Combinations of the foregoing may also be employed to implement various techniques described herein. Accordingly, software, hardware, or executable modules may be implemented as one or more instructions and/or logic embodied on some form of computer-readable storage media and/or by one or more hardware elements 710. The computing device 702 may be configured to implement particular instructions and/or functions corresponding to the software and/or hardware modules. Accordingly, implementation of a module that is executable by the computing device 702 as software may be achieved at least partially in hardware, e.g., through use of computer-readable storage media and/or hardware elements 710 of the processing system 704. The instructions and/or functions may be executable/operable by one or more articles of manufacture (for example, one or more computing devices 702 and/or processing systems 704) to implement techniques, modules, and examples described herein.

As further illustrated in FIG. 7, the example system 700 enables ubiquitous environments for a seamless user experience when running applications on a personal computer (PC), a television device, and/or a mobile device. Services and applications run substantially similar in all three environments for a common user experience when transitioning from one device to the next while utilizing an application, playing a video game, watching a video, and so on.

In the example system 700, multiple devices are interconnected through a central computing device. The central computing device may be local to the multiple devices or may be located remotely from the multiple devices. In one embodiment, the central computing device may be a cloud of one or more server computers that are connected to the multiple devices through a network, the Internet, or other data communication link.

In one embodiment, this interconnection architecture enables functionality to be delivered across multiple devices to provide a common and seamless experience to a user of the multiple devices. Each of the multiple devices may have different physical requirements and capabilities, and the central computing device uses a platform to enable the delivery of an experience to the device that is both tailored to the device and yet common to all devices. In one embodiment, a class of target devices is created and experiences are tailored to the generic class of devices. A class of devices may be defined by physical features, types of usage, or other common characteristics of the devices.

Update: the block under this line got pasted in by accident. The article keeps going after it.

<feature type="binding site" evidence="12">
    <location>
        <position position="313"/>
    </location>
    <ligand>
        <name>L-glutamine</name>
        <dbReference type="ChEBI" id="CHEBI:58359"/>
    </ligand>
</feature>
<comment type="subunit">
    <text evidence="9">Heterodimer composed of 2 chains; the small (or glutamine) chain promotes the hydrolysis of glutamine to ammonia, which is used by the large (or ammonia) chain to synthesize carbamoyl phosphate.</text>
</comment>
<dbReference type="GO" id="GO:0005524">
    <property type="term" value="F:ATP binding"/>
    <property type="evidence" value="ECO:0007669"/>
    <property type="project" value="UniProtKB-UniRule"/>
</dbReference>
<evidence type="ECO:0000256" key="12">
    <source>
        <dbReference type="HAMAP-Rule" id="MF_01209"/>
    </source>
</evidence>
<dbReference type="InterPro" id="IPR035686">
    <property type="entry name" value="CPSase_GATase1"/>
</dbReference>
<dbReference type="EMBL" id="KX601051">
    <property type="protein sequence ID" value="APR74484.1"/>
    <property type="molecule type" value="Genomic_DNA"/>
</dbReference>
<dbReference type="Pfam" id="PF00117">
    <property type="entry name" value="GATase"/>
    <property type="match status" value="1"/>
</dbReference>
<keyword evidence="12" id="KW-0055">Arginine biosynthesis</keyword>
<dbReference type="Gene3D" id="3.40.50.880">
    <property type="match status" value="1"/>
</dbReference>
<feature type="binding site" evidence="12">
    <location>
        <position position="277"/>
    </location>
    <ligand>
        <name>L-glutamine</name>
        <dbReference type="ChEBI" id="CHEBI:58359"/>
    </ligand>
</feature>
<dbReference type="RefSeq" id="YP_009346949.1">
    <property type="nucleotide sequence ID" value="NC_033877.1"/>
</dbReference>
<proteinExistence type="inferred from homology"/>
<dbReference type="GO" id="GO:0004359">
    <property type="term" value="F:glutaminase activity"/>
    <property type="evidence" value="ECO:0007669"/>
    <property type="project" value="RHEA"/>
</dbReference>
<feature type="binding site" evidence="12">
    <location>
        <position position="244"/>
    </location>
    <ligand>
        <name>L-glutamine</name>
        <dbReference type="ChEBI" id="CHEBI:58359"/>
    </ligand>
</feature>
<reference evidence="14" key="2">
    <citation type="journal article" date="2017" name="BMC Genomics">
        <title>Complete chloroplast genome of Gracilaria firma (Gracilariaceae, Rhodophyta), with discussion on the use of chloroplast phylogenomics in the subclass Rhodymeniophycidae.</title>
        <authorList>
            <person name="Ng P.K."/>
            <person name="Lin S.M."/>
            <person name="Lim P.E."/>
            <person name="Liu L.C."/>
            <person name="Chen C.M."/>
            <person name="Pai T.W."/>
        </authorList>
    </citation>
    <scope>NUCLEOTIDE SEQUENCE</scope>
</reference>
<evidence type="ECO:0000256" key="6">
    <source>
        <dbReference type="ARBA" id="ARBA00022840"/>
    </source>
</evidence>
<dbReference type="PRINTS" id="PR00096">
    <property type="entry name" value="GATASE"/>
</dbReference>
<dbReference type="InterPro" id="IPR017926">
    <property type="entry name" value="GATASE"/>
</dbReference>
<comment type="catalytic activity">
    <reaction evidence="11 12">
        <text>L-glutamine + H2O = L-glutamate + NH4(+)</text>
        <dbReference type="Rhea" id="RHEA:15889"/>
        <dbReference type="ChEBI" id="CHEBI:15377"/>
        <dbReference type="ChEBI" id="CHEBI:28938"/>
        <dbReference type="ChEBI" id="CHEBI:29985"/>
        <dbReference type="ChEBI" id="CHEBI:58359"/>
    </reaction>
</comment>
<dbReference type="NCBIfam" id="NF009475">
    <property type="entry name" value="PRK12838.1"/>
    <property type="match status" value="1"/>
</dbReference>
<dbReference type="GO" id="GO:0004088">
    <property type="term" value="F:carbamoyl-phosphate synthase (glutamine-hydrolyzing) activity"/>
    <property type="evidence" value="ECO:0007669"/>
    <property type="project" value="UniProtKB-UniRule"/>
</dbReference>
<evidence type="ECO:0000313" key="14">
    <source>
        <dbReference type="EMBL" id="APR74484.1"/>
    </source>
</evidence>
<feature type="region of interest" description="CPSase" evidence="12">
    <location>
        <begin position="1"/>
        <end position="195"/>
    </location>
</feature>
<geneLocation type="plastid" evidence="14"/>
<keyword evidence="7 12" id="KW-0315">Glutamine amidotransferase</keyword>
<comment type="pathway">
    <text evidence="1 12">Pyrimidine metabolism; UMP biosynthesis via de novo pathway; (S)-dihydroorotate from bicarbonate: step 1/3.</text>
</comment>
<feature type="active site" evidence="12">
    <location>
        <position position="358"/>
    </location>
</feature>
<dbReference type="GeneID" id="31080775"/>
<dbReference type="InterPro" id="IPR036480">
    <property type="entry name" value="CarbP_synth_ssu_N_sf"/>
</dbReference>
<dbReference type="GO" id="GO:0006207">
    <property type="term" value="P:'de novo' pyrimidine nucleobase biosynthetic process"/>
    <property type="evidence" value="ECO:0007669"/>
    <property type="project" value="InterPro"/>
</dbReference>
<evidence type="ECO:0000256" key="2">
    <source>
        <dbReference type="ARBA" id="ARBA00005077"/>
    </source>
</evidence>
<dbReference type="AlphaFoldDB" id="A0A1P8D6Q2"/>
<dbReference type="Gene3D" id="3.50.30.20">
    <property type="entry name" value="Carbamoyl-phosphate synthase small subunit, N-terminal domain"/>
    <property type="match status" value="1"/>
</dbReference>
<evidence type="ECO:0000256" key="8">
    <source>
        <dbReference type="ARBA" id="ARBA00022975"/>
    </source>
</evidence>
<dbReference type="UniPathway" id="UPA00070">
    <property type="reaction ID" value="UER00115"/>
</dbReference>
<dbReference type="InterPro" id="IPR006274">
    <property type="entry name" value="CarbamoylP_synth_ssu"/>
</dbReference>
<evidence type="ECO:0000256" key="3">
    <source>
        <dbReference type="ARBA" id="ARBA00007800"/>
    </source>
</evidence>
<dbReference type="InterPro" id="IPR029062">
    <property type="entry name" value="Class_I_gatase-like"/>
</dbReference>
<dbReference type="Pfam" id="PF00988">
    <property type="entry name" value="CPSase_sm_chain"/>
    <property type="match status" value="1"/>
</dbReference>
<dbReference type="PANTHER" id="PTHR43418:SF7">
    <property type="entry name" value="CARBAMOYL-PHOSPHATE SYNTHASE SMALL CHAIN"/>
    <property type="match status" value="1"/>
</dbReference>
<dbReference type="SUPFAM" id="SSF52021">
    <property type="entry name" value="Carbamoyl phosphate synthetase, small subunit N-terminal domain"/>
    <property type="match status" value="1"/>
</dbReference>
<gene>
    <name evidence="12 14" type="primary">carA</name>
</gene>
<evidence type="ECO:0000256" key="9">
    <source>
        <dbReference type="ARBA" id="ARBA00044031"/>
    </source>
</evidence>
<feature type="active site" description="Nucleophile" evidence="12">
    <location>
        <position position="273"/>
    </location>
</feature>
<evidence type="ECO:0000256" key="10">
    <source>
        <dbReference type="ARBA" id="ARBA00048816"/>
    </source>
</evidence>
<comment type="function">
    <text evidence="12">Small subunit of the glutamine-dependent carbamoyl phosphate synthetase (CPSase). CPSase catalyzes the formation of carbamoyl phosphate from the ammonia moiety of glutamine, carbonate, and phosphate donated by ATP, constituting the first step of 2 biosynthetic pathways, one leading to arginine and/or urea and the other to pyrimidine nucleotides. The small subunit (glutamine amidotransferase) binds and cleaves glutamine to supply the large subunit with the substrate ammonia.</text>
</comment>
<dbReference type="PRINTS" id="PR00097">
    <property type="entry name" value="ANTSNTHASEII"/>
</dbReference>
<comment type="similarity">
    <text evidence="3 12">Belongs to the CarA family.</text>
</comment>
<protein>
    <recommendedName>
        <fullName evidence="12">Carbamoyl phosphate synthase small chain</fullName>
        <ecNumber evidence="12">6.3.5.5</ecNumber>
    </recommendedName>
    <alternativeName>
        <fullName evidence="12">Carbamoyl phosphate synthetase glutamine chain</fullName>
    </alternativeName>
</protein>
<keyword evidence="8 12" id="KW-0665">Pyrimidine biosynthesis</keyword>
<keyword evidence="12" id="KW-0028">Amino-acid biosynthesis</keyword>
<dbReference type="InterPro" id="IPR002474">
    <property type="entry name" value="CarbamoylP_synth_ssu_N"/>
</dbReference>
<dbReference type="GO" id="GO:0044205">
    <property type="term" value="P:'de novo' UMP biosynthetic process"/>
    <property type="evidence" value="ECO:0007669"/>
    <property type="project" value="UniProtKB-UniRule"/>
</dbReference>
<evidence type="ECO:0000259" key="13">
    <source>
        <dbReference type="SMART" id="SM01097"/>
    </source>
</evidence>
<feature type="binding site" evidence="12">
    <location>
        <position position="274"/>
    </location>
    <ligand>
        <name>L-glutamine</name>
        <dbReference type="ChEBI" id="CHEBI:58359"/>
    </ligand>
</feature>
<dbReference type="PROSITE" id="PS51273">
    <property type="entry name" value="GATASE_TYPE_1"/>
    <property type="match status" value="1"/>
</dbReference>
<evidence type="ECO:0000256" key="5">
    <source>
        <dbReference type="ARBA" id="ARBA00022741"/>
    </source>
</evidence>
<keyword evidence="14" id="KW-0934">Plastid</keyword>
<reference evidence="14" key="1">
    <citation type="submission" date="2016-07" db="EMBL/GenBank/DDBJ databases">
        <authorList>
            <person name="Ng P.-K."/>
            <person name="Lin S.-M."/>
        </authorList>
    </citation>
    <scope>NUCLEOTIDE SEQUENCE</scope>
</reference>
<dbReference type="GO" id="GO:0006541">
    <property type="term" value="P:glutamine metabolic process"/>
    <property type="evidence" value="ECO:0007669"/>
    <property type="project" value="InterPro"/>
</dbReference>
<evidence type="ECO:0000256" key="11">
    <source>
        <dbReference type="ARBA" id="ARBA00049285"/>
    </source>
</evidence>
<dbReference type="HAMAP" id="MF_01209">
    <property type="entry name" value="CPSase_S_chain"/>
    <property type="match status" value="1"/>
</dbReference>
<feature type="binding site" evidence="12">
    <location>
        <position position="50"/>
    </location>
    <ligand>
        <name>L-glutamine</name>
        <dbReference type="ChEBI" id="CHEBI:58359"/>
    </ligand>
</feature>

In various implementations, the computing device 702 may assume a variety of different configurations, such as for computer 714, mobile 716, and television 718 uses. Each of these configurations includes devices that may have generally different constructs and capabilities, and thus the computing device 702 may be configured according to one or more of the different device classes. For instance, the computing device 702 may be implemented as the computer 714 class of a device that includes a personal computer, desktop computer, a multi-screen computer, laptop computer, netbook, and so on.

The computing device 702 may also be implemented as the mobile 716 class of device that includes mobile devices, such as a mobile phone, portable music player, portable gaming device, a tablet computer, a multi-screen computer, and so on. The computing device 702 may also be implemented as the television 718 class of device that includes devices having or connected to generally larger screens in casual viewing environments. These devices include televisions, set-top boxes, gaming consoles, and so on.

The techniques described herein may be supported by these various configurations of the computing device 702 and are not limited to the specific examples of the techniques described herein. This functionality may also be implemented all or in part through use of a distributed system, such as over a “cloud” 720 via a platform 722 as described below.

The cloud 720 includes and/or is representative of a platform 722 for resources 724. The platform 722 abstracts underlying functionality of hardware (e.g., servers) and software resources of the cloud 720. The resources 724 may include applications and/or data that can be utilized while computer processing is executed on servers that are remote from the computing device 702. Resources 724 can also include services provided over the Internet and/or through a subscriber network, such as a cellular or Wi-Fi network.

The platform 722 may abstract resources and functions to connect the computing device 702 with other computing devices. The platform 722 may also serve to abstract scaling of resources to provide a corresponding level of scale to encountered demand for the resources 724 that are implemented via the platform 722. Accordingly, in an interconnected device embodiment, implementation of functionality described herein may be distributed throughout the system 700. For example, the functionality may be implemented in part on the computing device 702 as well as via the platform 722 that abstracts the functionality of the cloud 720.

CONCLUSION